David remembers trips from Arizona to visit Kansas City, then to Joplin, MO to visit cousins, and then on to Granby, MO to visit the other grandmother.
I love the vintage feel of the printed graphics on the left side of the card.
This was purchased at a flea market in Hutchinson, Kansas. The name is Mildred Roenbaugh as best I can tell, although it may be something else.
I posted this on Facebook on 4/26/2016 and my friend, Catherine Green, did a little research and discovered the following. I LOVE this!
She died on my birthday in 1993. I wonder where this piece was for the 20 or so years inbetween. I don't recall exactly when I bought it, but long past 1993.
Survivors: son, Jacob of Kinsley; daughters, Doris Boicourt of Portland, Ore., Virginia Holstine of Newton; seven grandchildren; seven great- grandchildren. McKillip Funeral Home, Kinsley.
(Wichita Eagle ~ December 23, 1993) today, Fellsburg Cemetery; memorial service , Church of the Holy Nativity.
...1930 census says Mildred b Kansas parents both b Tenn. Her husband Jacob G. born in Kansas - both his parents born Ohio.---
Interview with Jacob Roenbaugh
November 9, 2009
Conducted in the Roenbaugh home
Interviewers: Joan Weaver and Rosetta Graff
Interviewer: What is your full name?
Jake: Jake Byron Roenbaugh.
Interviewer: Where do you currently reside?
Jake: Kinsley, Kansas.
Interviewer: And when and where were you born?
Jake: Fellsburg, Kansas. 11/06/31.
Interviewer: And what were the names of your parents?
Jake: My mother‟s name was Mildred. My father‟s name was Gordon.
Interviewer: And your mother‟s maiden name?
Interviewer: During that time, you were born in „31. What do you remember about the Dirty Thirties, the Dust Bowl?
Jake: That you couldn‟t see anything when it come rolling through. We had lots of rags at the doors and the windows. We walked around with wet washcloths a lot, so we could continue to breathe.
Interviewer: Over your mouth?
Jake: Yes. The house that my folks lived in was moved there when the town of Greensburg folded up. There‟d been a tornado come through there, and they rebuilt part of it. There was no insulation in the house. There was just the siding and then the plaster on the inside. No boxing or nothing. Pretty open, so a lot of that dust and dirt come right on through.
Interviewer: Do you remember the Depression at all? Or any effects at all? Again, you were a young person…
Jake: I don‟t know exactly what all we did without. You know, as a little kid you really don‟t know. But we made it. We did without this and that. Mom bought flour and stuff like that in sacks so she could make her skirts or aprons or whatever. She made a lot of the clothes that the girls wore. We Roenbaugh - 5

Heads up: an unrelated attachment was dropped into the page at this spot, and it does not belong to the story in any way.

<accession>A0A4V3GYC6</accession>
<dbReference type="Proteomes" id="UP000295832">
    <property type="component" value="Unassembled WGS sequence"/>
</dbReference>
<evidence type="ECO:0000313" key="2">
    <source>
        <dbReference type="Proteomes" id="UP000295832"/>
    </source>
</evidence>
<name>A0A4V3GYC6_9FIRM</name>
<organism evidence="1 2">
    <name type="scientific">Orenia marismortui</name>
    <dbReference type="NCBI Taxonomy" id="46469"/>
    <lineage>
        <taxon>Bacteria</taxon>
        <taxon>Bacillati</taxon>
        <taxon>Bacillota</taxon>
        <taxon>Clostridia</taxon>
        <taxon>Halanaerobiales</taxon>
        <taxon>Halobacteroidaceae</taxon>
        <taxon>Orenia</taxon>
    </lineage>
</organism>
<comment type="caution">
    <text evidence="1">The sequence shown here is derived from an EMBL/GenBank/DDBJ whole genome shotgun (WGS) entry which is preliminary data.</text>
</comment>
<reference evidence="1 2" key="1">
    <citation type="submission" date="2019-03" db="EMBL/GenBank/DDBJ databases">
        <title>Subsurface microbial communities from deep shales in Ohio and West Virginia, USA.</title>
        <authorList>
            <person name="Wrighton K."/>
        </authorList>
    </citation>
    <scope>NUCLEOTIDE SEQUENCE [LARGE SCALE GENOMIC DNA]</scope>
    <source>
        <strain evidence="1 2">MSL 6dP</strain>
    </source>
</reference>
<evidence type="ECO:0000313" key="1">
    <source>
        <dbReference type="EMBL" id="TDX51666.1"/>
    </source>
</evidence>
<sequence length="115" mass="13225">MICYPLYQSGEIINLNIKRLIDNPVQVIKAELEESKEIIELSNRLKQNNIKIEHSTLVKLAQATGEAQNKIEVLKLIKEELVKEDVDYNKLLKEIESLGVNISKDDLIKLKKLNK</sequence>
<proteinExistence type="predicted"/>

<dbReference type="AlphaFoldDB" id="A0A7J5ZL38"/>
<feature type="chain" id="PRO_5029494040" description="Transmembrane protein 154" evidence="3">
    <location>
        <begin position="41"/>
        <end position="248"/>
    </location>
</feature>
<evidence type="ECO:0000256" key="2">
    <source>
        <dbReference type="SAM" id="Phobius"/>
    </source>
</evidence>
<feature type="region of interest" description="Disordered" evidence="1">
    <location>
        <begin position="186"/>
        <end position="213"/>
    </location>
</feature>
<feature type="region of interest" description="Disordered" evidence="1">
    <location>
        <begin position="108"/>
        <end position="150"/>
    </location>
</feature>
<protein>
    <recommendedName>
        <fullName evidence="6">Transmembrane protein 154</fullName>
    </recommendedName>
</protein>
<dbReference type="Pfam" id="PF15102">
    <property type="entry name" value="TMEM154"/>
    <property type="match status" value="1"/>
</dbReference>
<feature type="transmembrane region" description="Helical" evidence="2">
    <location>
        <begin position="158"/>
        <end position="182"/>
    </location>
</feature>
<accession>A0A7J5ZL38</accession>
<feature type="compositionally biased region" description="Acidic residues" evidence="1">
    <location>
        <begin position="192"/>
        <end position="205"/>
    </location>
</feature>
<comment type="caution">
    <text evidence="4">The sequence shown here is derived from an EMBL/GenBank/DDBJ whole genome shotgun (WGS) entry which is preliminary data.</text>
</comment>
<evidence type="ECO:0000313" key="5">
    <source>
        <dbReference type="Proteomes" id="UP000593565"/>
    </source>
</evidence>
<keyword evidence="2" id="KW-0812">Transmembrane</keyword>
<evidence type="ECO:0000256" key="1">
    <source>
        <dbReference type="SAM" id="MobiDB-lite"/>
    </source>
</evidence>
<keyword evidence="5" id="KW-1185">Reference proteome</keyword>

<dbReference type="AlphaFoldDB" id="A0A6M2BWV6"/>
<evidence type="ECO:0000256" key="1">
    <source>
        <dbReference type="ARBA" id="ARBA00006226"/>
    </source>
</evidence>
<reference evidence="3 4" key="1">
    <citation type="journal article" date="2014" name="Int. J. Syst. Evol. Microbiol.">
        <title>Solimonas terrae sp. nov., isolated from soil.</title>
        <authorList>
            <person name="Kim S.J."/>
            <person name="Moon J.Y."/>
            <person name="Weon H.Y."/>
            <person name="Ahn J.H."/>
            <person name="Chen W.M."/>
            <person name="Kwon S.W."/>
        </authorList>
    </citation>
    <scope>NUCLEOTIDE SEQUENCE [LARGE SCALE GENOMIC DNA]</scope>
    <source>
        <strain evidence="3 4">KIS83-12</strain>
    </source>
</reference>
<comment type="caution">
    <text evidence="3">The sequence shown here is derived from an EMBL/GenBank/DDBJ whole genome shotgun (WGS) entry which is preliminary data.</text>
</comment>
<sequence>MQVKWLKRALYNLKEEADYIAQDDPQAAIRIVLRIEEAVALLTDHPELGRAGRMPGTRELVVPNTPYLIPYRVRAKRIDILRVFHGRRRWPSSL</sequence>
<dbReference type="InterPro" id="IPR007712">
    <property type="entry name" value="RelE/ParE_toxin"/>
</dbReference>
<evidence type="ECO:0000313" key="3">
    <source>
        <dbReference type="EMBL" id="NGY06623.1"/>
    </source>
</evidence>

didn‟t hurt for anything. We were fortunate enough that our health stayed pretty good most of the time. So I guess that‟s the best I could answer that.
Interviewer: That was the advantage of living on a farm. You didn‟t go hungry.
My dad couldn‟t work. He was dependent on somebody to do most all of the work. So consequently, I was not very old and I learned how to milk a cow. The reason he couldn‟t work was he had a double hernia. It had been operated on, when I don‟t know, but that made it a little tough in the sense that he couldn‟t ride a tractor either. He couldn‟t pick up anything.
Jake: That‟s true. And you know, my dad couldn‟t work, so consequently, I don‟t ever remember not having chores. No matter how old I was. I had a bunch of cousins that lived at Trousdale that they didn‟t have the same…they went to more shows, did more things. I just knew that I wasn‟t going to get to do it. I can remember one time when we were getting ready to move a hog trough. My dad was standing at the fence talking to somebody, and I couldn‟t move it. I had a stick or something trying to pry it with. And I looked up and asked him, I said, “God damn it, can‟t you help me?” And I think that‟s probably what I said, and he did. And it was three weeks before he got over it. He just couldn‟t do it. And I know now what he was, 'cause I can‟t do it today, I can‟t do anything. I can‟t walk very far.
Interviewer: That had to be frustrating for your father.
Jake: It was.
Interviewer: And your relationship with him?
Jake: It was good, very good. He drank a lot of whiskey, but he taught me a lot of things.
Interviewer: So overall, you had a lot of chores, but it was a good childhood.
Jake: Oh yes. And my sisters, I‟d wave to them goodbye. They were always going somewhere with their friends. I was either on the tractor of doing something.
Jake also mentions that his mother Mildred was once badly burned, while he was away at war but he was not able to come home when summoned. And if the findagrave below is true about Mildred's husband - she was also a widow a long long time - between 1957 and 1993 when she died.
You can see him on video! this interview -